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IBM Derides OpenSolaris as Not-So-Open 168

MaverickFire writes "OpenSolaris isn't a true open-source project, but rather a "facade," because Sun Microsystems doesn't share control of it with outsiders, executives from rival IBM say. "Sun holds it all behind the firewall. The community sees nothing," Dan Frye, the IBM vice president who runs the company's Linux Technology Center, said. Sun could do "simple things" to build a real OpenSolaris community if it were serious about doing so, Frye said. "They would push their design discussions out into the forums, so people can see what's going on," he suggested." I talked to one of the OpenSolaris developers at the project's LWCE booth in the "dot-org ghetto," and though it wasn't in response to this article, he pointed out that OpenSolaris takes contributions from all comers, has active public mailing lists, open IRC channels, and several online communities, so Frye's description seems at least overblown.
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IBM Derides OpenSolaris as Not-So-Open

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  • by bigbigbison ( 104532 ) on Thursday August 17, 2006 @11:23AM (#15926958) Homepage
    So this is just like then? I've read a lot of complains that OO.o is tightly controlled by Sun.
    Sun should just do as AOL did and spin off their open source projects as a seperate company.
  • by andrewzx1 ( 832134 ) on Thursday August 17, 2006 @11:25AM (#15926968) Homepage Journal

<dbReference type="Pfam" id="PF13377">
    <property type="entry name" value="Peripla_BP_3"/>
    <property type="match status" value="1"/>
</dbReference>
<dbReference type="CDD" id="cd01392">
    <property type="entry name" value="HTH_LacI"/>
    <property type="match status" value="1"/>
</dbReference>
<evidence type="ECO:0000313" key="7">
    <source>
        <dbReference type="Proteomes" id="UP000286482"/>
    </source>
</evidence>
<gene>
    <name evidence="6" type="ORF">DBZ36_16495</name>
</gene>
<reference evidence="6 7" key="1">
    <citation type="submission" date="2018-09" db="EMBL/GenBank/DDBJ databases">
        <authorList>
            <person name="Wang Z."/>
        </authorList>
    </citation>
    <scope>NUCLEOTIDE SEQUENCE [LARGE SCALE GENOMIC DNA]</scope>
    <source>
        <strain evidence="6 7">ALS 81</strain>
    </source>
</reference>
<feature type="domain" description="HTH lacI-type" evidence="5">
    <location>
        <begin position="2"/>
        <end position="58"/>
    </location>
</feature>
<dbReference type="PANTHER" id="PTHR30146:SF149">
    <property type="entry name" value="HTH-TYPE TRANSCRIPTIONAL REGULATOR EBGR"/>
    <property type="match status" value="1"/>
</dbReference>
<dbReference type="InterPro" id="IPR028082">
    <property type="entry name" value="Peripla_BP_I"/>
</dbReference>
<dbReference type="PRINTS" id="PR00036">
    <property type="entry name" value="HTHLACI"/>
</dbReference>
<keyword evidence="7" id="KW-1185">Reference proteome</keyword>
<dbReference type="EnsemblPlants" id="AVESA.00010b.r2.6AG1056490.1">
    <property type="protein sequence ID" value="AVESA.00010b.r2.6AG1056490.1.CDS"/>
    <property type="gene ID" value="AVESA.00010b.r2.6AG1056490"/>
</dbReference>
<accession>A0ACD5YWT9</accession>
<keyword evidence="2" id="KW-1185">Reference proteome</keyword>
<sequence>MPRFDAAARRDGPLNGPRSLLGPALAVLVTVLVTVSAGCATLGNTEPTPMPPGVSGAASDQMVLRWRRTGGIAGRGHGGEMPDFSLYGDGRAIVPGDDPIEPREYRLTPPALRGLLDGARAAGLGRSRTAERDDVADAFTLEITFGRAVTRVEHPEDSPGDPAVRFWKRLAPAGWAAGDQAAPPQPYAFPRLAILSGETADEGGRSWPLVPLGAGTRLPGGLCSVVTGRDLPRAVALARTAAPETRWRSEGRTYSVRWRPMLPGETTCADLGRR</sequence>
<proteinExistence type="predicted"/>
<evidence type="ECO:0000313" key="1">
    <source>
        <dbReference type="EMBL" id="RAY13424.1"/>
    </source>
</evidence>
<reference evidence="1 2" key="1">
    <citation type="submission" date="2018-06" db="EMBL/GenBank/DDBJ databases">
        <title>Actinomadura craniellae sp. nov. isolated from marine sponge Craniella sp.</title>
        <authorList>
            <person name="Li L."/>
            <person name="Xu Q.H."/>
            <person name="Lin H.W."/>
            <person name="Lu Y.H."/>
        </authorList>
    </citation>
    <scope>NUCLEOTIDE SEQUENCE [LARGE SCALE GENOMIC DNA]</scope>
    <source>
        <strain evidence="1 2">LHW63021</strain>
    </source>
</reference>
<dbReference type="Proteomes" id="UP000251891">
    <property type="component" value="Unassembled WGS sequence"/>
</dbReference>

There are a variety of very good Open Solaris distros now:

    Belenix: []

    Polaris, Solaris for PowerPC: []

    Nexenta, the Solaris/Ubuntu mix: []

    And of course you can go straight to the official Open Solaris Communities page here:;jsessio nid=6E46815A1C5CC33AC6470A9439DABAA6#all/ []

    Fight IBM FUD with Open Solaris Fact.
  • by gdamore ( 933478 ) <`garrett' `at' `'> on Thursday August 17, 2006 @11:28AM (#15927002) Homepage
    I am an outside contributor to OpenSolaris. I have several projects which are currently in the process of getting integrated into Solaris.

    It is true that the development model at Sun is a bit more "Cathedral" than "Bazaar", and there are still some technical and administrative challenges to solve (for example they haven't figured out how to get folks to directly commit to OpenSolaris yet -- you have to hand off code to folks at Sun who integrate your code and walk it thru the process.)